As tends to happen whenever its policies are controversial and face some backlash, the Bharatiya Janata Party-led government has again tried to insist that its efforts are no different from those of the Congress-led regime that preceded it.
Union Minister Prakash Javadekar this week adamantly said that the National Population Register update planned for next year – which many have pointed out that, despite denials, is the first step on the path to a National Register of Citizens – was simply a continuation of a policy that the previous government also implemented.
“The exercise will be identical to the one carried out by UPA, which you all welcomed,” Javadekar said on Tuesday.
BJP IT cell head Amit Malviya has, over a series of tweets, attempted to make the same point, that the National Population Register was first carried out by the Congress-led government.
So was the NPR a Congress policy? And was it always a pathway to the National Register of Citizens? And what does it have to do with Aadhaar?
What are NPR, NRC, Census and Aadhaar?
- The National Population Register is a list of all “usual” residents of India, i.e. anyone who has lived in the country for more than six months regardless of their nationality. The list itself is compiled by sending surveyors to each household, where they will collect information about a number of different factors. The list of these factors has changed in the most recent iteration of the NPR.
- The National Register of Citizens is a meant to be a list of all citizens of India, i.e. those who are considered Indian nationals and therefore get all the rights due to citizens. It is expected to be built on top of the NPR, by taking those who claim to be Indian in that data set and then publishing another list of “doubtful” citizens, who then have to prove their ancestry to the authorities.
- The Census of India is a once-a-decade process of collecting information of all residents of India. The data collected during the census is not supposed to be about any individuals but instead to, through the various statistics, give us a picture of the condition of Indian residents. Census details about individuals is meant to be secret, unlike either NPR and NRC which are explicitly lists of individuals.
- Aadhaar is a 12-digit unique identity number linked to biometric data of Indian residents. It was meant to help make it easier to identify Indian citizens and deliver welfare measures to them, though over the years it has run into much controversy and its uses have expanded far beyond welfare.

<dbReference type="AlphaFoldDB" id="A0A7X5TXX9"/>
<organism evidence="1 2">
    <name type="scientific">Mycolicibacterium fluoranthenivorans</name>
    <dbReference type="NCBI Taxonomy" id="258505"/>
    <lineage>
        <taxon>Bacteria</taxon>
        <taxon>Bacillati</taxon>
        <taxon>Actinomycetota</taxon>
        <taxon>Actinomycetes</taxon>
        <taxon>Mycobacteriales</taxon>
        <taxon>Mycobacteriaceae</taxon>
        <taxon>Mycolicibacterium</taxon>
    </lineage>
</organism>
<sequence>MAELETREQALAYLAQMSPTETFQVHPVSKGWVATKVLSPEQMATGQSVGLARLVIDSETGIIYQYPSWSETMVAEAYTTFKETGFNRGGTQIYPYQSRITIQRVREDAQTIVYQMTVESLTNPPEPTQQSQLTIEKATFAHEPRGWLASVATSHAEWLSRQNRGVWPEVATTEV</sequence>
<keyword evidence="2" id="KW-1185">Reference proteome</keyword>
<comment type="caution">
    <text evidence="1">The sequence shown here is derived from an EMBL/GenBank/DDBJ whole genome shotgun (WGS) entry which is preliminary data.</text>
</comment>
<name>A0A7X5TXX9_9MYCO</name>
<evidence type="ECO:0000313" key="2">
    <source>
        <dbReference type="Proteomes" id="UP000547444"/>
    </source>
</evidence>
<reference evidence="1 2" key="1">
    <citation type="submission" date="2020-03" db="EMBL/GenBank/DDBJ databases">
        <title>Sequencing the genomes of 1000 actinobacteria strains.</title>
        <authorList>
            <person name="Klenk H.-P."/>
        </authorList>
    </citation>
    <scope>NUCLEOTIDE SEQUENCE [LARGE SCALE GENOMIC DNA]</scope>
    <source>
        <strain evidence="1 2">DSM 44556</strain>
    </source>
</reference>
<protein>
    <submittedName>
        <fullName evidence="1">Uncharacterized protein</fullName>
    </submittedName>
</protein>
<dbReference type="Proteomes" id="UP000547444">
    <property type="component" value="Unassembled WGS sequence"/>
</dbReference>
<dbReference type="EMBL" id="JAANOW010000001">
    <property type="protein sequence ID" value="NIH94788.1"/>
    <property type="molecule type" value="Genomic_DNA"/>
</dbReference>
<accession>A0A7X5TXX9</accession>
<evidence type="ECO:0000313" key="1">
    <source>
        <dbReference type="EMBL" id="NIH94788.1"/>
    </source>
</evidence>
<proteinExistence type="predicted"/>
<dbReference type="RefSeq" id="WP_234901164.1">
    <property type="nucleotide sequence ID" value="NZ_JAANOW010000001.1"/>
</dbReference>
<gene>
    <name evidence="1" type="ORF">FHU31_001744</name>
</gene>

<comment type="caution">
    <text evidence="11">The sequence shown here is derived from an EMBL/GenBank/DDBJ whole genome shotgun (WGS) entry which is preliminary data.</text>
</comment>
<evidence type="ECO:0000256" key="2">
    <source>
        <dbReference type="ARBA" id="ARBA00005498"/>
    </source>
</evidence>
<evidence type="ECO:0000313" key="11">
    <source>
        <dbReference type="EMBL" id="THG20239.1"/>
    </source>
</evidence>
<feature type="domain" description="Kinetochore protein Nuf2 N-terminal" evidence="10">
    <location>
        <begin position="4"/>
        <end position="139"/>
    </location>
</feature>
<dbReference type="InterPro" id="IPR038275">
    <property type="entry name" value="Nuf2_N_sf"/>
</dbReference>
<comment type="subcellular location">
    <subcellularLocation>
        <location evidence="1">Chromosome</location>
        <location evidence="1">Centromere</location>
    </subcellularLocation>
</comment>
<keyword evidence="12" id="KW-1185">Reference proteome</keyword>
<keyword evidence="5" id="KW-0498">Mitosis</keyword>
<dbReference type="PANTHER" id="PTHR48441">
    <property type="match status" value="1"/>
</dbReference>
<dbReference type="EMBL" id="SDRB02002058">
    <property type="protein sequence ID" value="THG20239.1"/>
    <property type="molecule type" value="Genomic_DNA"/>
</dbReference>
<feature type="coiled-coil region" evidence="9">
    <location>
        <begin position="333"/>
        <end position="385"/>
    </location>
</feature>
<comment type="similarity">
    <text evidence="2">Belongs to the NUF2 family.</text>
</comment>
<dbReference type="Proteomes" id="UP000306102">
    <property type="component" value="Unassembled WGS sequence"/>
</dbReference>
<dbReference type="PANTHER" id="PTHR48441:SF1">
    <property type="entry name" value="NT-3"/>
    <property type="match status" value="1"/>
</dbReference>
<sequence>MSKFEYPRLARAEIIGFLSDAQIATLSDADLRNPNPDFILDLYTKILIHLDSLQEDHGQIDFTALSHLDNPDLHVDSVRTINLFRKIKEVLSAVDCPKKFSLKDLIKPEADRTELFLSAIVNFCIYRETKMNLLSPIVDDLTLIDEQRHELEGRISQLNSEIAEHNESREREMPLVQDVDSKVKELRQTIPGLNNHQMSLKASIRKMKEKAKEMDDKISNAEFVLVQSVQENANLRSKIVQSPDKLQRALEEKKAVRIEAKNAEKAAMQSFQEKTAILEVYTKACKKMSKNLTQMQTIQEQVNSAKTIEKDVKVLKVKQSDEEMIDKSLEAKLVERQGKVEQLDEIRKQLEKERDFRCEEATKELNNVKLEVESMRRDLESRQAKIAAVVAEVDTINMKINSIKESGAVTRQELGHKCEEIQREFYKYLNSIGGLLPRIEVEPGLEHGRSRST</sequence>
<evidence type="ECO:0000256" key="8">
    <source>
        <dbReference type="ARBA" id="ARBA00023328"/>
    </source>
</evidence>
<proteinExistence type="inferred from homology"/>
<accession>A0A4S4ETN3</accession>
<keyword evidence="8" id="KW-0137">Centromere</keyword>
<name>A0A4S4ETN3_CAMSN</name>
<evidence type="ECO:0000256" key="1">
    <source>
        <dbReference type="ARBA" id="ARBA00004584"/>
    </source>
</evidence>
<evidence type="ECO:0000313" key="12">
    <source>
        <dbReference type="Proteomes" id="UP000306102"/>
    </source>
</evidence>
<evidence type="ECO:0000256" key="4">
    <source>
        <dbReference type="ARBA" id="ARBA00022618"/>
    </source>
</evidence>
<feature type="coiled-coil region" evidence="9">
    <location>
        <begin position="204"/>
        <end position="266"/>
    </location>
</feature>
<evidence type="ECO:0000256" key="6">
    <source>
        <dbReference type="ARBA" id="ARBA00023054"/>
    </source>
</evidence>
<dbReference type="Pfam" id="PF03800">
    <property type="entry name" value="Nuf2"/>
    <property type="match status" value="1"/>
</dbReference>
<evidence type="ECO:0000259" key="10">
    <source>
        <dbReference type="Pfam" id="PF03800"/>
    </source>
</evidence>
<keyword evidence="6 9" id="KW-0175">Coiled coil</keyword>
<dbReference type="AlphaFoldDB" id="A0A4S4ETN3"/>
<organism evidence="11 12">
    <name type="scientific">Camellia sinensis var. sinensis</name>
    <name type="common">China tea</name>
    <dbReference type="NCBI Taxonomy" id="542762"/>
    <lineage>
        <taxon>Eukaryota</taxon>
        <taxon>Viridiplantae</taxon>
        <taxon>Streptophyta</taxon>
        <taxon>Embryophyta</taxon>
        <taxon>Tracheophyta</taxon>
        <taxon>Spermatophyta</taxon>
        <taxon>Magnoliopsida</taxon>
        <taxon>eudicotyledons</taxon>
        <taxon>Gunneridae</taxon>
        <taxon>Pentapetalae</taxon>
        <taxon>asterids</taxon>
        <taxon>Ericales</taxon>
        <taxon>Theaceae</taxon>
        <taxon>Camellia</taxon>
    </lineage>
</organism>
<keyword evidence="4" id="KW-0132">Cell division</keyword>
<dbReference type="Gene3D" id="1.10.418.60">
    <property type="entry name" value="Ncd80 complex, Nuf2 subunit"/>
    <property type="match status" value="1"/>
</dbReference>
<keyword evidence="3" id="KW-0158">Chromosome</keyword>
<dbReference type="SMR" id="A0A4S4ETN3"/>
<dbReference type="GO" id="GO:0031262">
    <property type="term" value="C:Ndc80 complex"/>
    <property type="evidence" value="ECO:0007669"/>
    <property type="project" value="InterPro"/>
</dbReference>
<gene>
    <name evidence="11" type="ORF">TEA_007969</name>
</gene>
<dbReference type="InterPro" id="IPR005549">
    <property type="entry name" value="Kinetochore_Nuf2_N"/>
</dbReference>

- The Citizenship Act amendments are legal provisions that add a religious test to India’s citizenship laws. They provide a pathway toward citizenship for illegal immigrants who are Hindu, Buddhist, Parsi, Jain or Christian – and pointedly not Muslims – coming from Pakistan, Bangladesh or Afghanistan.
Why are we talking about them?
Protests have erupted all over India against the Citizenship Act amendments, which many people believe are unconstitutional since they add a religious test to India’s citizenship laws. The fear has been that, when combined with a National Register of Citizens, the Citizenship Act amendments would become a tool to harass Indian Muslims.
This is expected because there are lakhs of people in India without sufficient documentary evidence of their ancestry, but the belief is that the NRC-CAA combination will offer a literal get-out-of-jail card for non-Muslims without their documents, while Muslims are persecuted.
As the protests began to expand, Prime Minister Narendra Modi sought to convey that his government had never even contemplated carrying out an NRC – even though Home Minister Amit Shah had promised it over and over.
Just as the government was insisting it had no plans for an NRC, the Union Cabinet cleared an amount of Rs 3,900 crore for updating the National Population Register. This is when Javadekar insisted that the NPR has nothing to with the NRC and that it had been carried out by the previous government.
Did the Congress carry out NPR?
Yes indeed. The NPR process is grounded in changes to the Citizenship Act made in 2003 by the Bharatiya Janata Party-led government under then-Prime Minister Atal Bihari Vajpayee. Those changes were themselves put in place based on the recommendations of the committee reviewing the fallout of the Kargil War of 1999, with fears of Pakistanis managing to enter India unnoticed.
Despite first being contemplated in 2003, not much movement took place until the Mumbai attacks of 2008, which revived those fears especially because the attackers in that case had turned up from Pakistan onto the Indian coast.
This time the Congress-led United Progressive Alliance government actually moved forward on building a National Population Register, until it ran into Aadhaar. For a few years, the UPA squabbled about which of these two policies were preferable as a way of enumerating Indian residents – since the early version of NPR involved issuing cards to individuals – before Aadhaar eventually won out.
The NPR, however, stuck around as a database. It was first put together in 2010 in conjunction with the Census, and then updated in 2015 by the Registrar General of India (the same office that carries out the census every decade). The current government is only aiming to update this database, not build it entirely from scratch.
Was the Congress’ NPR the first step towards an NRC?
Yes, on paper, but not in practice.